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Thursday, February 17, 2022 – 12:00PM to 1:00PM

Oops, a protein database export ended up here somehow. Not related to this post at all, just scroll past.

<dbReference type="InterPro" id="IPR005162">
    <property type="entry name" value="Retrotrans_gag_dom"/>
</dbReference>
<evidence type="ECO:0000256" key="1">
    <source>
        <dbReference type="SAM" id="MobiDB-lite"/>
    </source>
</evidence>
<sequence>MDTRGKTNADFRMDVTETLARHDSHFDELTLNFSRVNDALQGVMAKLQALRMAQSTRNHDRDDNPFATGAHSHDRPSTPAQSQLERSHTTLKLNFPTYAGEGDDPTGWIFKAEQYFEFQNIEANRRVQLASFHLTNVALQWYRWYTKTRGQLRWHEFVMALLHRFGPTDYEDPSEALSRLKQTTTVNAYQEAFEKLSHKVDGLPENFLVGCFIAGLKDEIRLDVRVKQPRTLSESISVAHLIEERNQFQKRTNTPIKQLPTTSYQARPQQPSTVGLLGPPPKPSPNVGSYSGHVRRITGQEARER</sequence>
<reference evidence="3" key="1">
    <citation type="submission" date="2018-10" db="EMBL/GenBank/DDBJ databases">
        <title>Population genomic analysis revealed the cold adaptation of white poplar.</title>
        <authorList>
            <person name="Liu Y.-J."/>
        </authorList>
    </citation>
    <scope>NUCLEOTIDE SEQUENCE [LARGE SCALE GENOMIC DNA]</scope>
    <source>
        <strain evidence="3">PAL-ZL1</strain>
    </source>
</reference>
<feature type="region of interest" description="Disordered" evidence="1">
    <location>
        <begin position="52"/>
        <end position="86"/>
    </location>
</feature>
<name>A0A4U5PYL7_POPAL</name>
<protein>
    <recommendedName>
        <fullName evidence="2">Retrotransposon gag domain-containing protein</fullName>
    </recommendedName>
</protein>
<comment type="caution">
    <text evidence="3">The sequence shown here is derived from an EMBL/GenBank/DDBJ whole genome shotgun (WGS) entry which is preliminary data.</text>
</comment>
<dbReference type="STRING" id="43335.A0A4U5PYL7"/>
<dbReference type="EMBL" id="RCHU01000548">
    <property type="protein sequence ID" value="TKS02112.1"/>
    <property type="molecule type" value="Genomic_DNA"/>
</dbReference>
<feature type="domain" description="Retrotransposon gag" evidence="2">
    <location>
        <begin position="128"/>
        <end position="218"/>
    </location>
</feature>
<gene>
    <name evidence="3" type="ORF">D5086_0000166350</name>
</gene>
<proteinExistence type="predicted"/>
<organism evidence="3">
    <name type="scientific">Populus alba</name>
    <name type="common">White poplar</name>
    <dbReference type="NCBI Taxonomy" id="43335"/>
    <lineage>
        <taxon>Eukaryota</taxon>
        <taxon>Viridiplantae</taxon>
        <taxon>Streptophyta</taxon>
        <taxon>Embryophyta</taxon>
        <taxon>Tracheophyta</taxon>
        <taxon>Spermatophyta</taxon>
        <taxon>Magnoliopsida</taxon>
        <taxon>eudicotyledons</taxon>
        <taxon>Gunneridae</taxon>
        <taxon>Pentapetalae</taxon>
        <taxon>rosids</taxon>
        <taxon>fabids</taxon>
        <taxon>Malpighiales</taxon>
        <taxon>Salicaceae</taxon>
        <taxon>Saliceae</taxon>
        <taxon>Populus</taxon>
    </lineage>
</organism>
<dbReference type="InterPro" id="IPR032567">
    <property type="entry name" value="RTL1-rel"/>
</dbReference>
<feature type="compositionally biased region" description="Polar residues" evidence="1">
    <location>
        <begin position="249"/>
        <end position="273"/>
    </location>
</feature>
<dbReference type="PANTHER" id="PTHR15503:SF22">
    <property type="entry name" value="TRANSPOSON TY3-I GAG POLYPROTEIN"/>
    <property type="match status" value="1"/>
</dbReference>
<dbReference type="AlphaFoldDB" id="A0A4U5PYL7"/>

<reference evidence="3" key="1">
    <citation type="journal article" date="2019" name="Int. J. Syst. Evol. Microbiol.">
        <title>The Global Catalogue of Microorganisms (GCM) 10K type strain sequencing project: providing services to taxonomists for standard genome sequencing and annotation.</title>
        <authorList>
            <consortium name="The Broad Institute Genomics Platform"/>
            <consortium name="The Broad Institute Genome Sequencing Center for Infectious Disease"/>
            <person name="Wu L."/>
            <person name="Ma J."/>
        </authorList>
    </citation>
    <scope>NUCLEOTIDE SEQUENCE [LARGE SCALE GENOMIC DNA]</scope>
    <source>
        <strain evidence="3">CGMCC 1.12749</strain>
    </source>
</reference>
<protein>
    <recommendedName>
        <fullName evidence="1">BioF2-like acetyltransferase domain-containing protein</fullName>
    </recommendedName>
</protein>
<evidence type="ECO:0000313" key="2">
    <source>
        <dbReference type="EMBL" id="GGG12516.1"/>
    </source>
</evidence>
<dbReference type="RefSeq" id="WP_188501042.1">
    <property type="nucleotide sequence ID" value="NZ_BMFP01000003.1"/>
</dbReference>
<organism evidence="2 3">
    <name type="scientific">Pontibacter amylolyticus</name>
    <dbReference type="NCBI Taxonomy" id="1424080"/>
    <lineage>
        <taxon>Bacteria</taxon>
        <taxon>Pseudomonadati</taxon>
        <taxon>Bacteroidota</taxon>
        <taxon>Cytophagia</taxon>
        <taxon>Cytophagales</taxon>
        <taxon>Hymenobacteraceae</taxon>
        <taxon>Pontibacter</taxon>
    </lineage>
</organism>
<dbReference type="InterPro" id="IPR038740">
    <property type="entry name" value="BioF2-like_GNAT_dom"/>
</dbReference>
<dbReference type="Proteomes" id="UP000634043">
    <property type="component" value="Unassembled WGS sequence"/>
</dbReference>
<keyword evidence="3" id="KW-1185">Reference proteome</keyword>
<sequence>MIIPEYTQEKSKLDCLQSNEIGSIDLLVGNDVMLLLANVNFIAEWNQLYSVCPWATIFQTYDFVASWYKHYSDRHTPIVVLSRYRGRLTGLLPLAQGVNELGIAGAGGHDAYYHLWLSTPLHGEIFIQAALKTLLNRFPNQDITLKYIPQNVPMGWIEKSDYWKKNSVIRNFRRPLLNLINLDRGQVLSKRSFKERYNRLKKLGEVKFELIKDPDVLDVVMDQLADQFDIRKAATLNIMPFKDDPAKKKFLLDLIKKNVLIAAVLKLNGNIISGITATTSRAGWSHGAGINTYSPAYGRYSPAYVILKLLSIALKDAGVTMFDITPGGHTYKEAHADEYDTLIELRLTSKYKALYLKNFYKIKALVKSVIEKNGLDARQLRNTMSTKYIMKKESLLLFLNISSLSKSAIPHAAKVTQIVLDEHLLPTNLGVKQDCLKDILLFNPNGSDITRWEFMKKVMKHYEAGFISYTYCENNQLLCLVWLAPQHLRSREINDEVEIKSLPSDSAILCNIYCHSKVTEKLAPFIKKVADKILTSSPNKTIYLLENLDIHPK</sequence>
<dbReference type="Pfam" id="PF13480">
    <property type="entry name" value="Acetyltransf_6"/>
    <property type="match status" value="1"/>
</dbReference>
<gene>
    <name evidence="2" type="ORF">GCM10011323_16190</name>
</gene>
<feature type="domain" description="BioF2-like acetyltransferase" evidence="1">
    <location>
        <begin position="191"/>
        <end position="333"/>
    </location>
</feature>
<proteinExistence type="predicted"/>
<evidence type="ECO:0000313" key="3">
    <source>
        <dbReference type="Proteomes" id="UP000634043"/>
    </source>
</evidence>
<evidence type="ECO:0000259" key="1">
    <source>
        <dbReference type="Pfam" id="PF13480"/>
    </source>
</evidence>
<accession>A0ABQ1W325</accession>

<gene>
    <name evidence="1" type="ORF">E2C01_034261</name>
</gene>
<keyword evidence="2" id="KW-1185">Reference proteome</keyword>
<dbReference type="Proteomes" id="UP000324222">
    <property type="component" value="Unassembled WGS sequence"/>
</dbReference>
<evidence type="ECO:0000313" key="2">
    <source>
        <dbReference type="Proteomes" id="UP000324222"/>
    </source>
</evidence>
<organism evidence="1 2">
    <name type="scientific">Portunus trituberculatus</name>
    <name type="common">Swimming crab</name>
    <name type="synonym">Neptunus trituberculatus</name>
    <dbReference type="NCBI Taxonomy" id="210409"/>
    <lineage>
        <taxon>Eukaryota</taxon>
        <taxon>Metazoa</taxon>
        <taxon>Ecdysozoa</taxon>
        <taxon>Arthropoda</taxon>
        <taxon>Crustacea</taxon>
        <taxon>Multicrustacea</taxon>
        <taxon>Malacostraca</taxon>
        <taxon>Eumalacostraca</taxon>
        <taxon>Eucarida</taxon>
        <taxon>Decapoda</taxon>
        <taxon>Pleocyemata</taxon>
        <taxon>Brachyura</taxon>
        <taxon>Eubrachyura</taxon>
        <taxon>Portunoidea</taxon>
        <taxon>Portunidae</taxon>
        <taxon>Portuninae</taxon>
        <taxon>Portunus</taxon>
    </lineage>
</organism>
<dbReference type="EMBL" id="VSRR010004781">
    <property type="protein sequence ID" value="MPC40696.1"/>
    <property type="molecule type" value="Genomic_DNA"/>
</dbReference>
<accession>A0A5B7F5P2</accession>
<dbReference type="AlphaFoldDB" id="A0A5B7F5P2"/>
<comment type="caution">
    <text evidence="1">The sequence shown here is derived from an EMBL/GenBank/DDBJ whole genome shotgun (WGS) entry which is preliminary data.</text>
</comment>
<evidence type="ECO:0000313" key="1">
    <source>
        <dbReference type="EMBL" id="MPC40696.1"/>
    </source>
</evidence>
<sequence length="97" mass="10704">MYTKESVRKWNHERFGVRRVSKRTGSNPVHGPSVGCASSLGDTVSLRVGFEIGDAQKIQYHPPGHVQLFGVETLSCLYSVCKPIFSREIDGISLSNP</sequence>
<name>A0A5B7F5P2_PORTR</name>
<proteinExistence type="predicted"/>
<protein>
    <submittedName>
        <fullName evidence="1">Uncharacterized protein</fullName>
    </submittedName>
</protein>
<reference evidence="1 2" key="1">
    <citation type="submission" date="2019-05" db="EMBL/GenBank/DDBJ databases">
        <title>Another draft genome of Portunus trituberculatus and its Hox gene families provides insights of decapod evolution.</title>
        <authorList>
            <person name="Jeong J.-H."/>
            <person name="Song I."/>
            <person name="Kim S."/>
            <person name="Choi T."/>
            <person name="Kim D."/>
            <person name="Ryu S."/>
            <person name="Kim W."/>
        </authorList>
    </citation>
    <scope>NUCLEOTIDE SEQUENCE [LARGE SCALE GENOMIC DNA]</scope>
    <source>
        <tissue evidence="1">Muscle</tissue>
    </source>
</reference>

Assistive robotic technologies-like protheses, exoskeletons, and semi-autonomous powered wheelchairs-have the potential to meaningfully transform human mobility. Yet, despite great strides in the development of wearable assistive robots over the last several decades, people are not widely using these systems in their daily lives. Fundamentally, we do not yet know how to apply robotic assistance to the human body in order to promote meaningful clinical improvements or achieve targeted physiological goals. To this end, my work is focused on the design and experimental evaluation of personalized, adaptive control strategies for assistive robotic devices. In this seminar, I will present work that advances our understanding of how to provide robotic assistance to users outside the laboratory environment. I will discuss how data-driven modeling and wearable sensors can be used to estimate important physiological metrics (e.g., metabolic cost) outside the lab. Such measurements are necessary for adaptive control strategies to respond to real-time changes in the user's physiology. As an example of a personalized control system, I will demonstrate that exoskeleton users can quickly and precisely identify features of robotic assistance that they prefer, and highlight characteristics of user preference that make the design of personalized control systems both compelling and challenging. While many assistive robots support users during walking, I will also share insights into how these methods may be applied to wheeled mobility technologies, specifically for children with disabilities. Together, this work supports my future research goal of designing personalized, adaptive control strategies for wearable assistive robots in order to enable people to meet their goals and achieve full participation in their daily lives.